"It seems to me that this note was made as an advance under the original [$1,000] note. It was what we call an advance note, an advance of money. ... I think it was just a matter of getting security on $800 that was in the commercial department that one note dated March 24th, 1930, in the amount of $800 was given in exchange for another 800-dollar note that he owed the bank. Well, the $800 was an advance, as I understood him. I considered that it was secured by a deed of trust. I first considered that it was secured by a deed of trust when it was made. I suppose I told Mr. Weiss at that time it was to be secured by a deed of trust. My recollection is I did it. ... There is a paragraph in the deed of trust that I presume would cover [the reason] why the 800-dollar note wasn't mentioned in the deed of trust. The paragraph I have reference to is in regard to advances. Any advances made by the bank after the making of the deed of trust would be considered to be secured by this deed of trust."
Regarding the plaintiffs' claim that the one per cent per month accelerated interest which appears in the two notes, after default of any payments, was not inserted when they were executed, Mr. Bowes did say that he had no distinct recollection of that fact. But he did testify in rebuttal of that charge, that:
"I think that the one thousand dollars was an actual payment out of the Bank at that time. I have no recollection of at any time preparing any notes and having them signed by anybody before they were filled our completely. I Know of no instance where, if I prepared a note it would not be completely filled in before the party executed it--unless I overlooked something."
Corroborating the statement of Mr. Mace, who testified that he obtained the signature of Mrs. Weiss to the $1,000 note and trust deed at her home and not at the store, Mr. Bowes testified: "I can't remember bringing these papers over to Louis Weiss at his store, and having him and his wife sign the two papers right there, the two notes and deed of trust."
It is true that Mr. Bowes in giving his deposition which was taken some time before the trial occurred did acknowledge [28 Cal. App. 2d 145] writing a letter to the attorney for the plaintiffs in which he stated that he was positive he agreed with Mr. Weiss to charge him "a straight 7% interest" and that "I have no remembrance of the 1% being on there before [the instrument was] signed". It is also true that Mr. Bowes said in that deposition that he did not recall that the $800 note contained the statement: "This note is secured by a deed of trust, dated March 24, 1930." The weight to be given to the entire testimony was a matter solely for the determination of the trial judge. It is evident the recollection of Mr. Bowes regarding the details of the transaction was not clear.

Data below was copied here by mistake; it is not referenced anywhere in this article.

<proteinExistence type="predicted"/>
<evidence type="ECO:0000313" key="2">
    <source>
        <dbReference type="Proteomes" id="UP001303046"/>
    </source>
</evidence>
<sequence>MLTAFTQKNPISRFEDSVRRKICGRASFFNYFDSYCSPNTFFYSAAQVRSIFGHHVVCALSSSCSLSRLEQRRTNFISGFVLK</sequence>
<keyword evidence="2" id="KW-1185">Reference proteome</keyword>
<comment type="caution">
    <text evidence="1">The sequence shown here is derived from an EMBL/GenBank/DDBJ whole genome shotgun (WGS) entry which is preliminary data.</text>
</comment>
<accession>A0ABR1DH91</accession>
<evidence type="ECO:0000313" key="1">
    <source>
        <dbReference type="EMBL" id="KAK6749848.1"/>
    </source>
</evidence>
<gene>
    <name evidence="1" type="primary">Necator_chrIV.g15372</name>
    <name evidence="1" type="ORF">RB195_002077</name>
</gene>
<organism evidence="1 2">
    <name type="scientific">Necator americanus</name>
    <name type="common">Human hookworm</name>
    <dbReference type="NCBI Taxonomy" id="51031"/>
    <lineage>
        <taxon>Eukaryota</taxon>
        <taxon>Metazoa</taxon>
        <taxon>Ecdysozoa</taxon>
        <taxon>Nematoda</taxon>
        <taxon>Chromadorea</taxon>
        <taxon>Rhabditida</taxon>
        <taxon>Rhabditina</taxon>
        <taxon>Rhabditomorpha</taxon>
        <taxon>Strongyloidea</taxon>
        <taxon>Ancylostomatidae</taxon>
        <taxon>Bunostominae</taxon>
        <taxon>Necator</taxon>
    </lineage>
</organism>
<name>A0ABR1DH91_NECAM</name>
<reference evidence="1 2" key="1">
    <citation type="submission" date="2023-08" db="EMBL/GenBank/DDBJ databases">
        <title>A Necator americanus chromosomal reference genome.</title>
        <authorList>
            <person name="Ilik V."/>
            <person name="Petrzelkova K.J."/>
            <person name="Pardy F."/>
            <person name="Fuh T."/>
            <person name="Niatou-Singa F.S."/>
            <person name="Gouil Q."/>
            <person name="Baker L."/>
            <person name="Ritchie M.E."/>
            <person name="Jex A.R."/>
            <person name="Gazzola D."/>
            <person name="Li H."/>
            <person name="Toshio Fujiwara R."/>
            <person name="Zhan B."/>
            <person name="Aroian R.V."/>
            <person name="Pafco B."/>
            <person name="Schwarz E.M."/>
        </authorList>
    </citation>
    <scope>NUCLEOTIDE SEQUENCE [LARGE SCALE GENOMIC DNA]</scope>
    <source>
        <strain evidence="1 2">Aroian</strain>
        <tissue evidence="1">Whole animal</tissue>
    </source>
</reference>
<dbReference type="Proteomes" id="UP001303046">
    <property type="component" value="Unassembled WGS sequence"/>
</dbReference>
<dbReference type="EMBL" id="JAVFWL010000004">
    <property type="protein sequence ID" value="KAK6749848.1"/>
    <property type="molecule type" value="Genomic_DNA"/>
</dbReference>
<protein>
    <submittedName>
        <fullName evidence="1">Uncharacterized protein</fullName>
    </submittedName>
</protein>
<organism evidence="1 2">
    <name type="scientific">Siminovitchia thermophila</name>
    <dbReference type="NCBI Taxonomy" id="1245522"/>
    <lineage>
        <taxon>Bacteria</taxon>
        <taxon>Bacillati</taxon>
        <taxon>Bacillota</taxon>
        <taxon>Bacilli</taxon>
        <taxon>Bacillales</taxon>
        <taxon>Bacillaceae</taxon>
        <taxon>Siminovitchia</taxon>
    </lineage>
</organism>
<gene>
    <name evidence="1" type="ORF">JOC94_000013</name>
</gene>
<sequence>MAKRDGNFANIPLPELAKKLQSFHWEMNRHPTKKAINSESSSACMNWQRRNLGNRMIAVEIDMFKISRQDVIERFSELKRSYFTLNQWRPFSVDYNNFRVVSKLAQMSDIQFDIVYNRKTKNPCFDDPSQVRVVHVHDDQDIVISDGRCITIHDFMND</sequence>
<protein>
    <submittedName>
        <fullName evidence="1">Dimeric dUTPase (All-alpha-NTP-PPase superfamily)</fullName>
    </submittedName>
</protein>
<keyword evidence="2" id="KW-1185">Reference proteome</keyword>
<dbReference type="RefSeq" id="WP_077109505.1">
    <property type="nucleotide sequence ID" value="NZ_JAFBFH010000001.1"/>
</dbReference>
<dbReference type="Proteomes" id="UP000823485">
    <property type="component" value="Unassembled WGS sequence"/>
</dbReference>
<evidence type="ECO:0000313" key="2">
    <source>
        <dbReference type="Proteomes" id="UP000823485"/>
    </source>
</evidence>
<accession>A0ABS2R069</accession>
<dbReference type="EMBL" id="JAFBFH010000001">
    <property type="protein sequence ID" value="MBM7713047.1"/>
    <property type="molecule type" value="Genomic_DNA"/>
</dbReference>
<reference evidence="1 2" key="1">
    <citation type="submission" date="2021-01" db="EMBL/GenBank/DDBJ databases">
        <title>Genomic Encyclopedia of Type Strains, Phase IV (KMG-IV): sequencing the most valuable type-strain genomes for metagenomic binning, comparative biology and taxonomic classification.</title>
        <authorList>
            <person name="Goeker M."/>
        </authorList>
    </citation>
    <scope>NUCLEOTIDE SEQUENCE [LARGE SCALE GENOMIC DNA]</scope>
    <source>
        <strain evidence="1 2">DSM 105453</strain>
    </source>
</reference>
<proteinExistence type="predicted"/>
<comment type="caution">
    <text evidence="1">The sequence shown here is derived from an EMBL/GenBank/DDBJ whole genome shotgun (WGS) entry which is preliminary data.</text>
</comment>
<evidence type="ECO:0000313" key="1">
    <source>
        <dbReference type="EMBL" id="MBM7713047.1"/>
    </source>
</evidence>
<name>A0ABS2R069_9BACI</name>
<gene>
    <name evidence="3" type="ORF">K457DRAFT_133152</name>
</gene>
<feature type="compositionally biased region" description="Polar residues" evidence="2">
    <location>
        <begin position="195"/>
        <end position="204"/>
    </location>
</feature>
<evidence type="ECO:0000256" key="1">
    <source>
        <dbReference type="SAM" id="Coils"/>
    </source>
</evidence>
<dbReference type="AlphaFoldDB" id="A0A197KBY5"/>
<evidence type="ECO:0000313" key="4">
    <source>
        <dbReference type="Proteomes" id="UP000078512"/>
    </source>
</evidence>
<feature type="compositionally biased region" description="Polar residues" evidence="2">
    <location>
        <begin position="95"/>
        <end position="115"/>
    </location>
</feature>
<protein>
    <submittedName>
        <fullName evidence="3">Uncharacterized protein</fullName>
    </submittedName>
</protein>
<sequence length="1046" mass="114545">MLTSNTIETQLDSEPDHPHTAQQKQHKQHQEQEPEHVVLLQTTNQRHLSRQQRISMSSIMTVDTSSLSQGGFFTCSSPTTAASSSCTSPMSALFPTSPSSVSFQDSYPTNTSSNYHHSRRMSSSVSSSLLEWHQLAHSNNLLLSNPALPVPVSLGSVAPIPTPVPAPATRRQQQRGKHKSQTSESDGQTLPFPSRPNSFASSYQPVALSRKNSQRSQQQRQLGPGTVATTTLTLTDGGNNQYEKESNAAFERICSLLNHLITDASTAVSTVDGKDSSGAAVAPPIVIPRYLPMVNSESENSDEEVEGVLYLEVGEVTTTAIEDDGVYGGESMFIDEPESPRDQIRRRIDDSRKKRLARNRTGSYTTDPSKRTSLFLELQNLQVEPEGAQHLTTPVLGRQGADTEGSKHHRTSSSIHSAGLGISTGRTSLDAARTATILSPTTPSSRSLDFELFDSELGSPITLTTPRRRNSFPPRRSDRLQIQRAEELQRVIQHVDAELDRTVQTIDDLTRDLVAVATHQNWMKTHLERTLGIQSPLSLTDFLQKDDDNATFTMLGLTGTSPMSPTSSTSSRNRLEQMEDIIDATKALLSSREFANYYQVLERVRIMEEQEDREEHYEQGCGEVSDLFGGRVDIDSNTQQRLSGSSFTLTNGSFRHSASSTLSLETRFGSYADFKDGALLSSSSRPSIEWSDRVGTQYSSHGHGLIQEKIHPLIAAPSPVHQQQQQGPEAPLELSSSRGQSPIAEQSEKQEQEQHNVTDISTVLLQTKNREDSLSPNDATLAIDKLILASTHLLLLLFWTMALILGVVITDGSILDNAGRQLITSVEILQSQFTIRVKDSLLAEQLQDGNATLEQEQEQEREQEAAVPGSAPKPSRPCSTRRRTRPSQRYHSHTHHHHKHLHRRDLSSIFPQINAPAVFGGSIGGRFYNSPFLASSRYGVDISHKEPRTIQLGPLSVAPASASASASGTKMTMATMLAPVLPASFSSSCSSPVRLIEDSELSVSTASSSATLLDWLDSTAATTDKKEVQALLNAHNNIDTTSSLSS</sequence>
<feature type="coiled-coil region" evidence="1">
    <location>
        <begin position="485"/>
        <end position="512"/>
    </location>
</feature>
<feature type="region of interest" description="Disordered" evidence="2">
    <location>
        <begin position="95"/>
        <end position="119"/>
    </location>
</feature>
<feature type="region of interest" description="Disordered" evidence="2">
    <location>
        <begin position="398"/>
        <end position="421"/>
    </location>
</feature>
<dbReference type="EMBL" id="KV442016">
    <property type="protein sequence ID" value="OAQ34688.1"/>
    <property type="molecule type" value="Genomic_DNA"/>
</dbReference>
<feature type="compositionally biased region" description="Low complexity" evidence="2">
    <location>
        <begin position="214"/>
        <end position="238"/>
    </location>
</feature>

Corroborating the evidence given at the trial by Mr. Bowes to the effect that the plaintiffs did receive consideration, in the form of a credit to their bank account, for the $800 note, the loose-leaf ledger containing the account of Mr. Weiss with the bank was received in evidence and clearly shows that on March 7, 1930, a few days after the date which the note bears, he was given credit for $800 according to this record of the bank. The loose-leaf sheet of the bank's "Class E, loans" was also received in evidence, showing that, on March 25, 1930, the day following the date which the notes bear, L. Weiss was charged with a loan of $1,000, and on the following 7th day of April, L. Weiss was also charged with another loan of $800.
In addition to the evidence affirmatively adduced to the effect that the $800 note was executed and delivered for a sufficient consideration, the statute creates a disputable presumption to that effect. Section 1963, subdivision 21, of the Code of Civil Procedure provides that it is presumed: "That a promissory note or bill of exchange was given or indorsed for a sufficient consideration."
Upon the foregoing evidence the court found that both promissory notes were executed and delivered to the defendant in consideration of the respective amounts named therein; that each of the notes, at the time of its execution, contained in writing the provisions for the payment of one per cent accelerated interest per month after default in any payment of principal or interest as therein provided; that neither of the notes was altered fraudulently or otherwise after its execution, and that the $800 note represented an advancement of money paid or credited to the plaintiffs after the execution of the first $1,000 note, and that both notes were [28 Cal. App. 2d 146] secured by the trust deed in question. Judgment was accordingly rendered against the plaintiffs to the effect that they take nothing by their action.
 We are of the opinion the findings and judgment are adequately supported by the evidence in every essential respect. It is true that the plaintiffs claimed they solicited the $800 loan "to make improvements on their home", and that they subsequently informed the bank they had decided not to make the improvements and would not require that sum of money. Both of them admitted that they executed the notes. Neither of them claim they ever demanded the surrender of that $800 note. Nearly four years elapsed before they complained of a failure to give them credit for that amount. The officers of the bank had no recollection of the alleged statement that plaintiffs did not want the money represented by the $800 note. Mr. Bowes testified that the $800 note was given, not for the purpose of making improvements on the home, but, on the contrary, that it was executed in lieu of a former unsecured note for the same amount for the express purpose of securing that amount by the trust deed to satisfy the demands of the bank examiners.
The $800 note itself declares that it was given for a valuable consideration. Section 3105 of the Civil Code expresses this presumption of a valuable consideration in the following language:
"Every negotiable instrument is deemed prima facie to have been issued for a valuable consideration."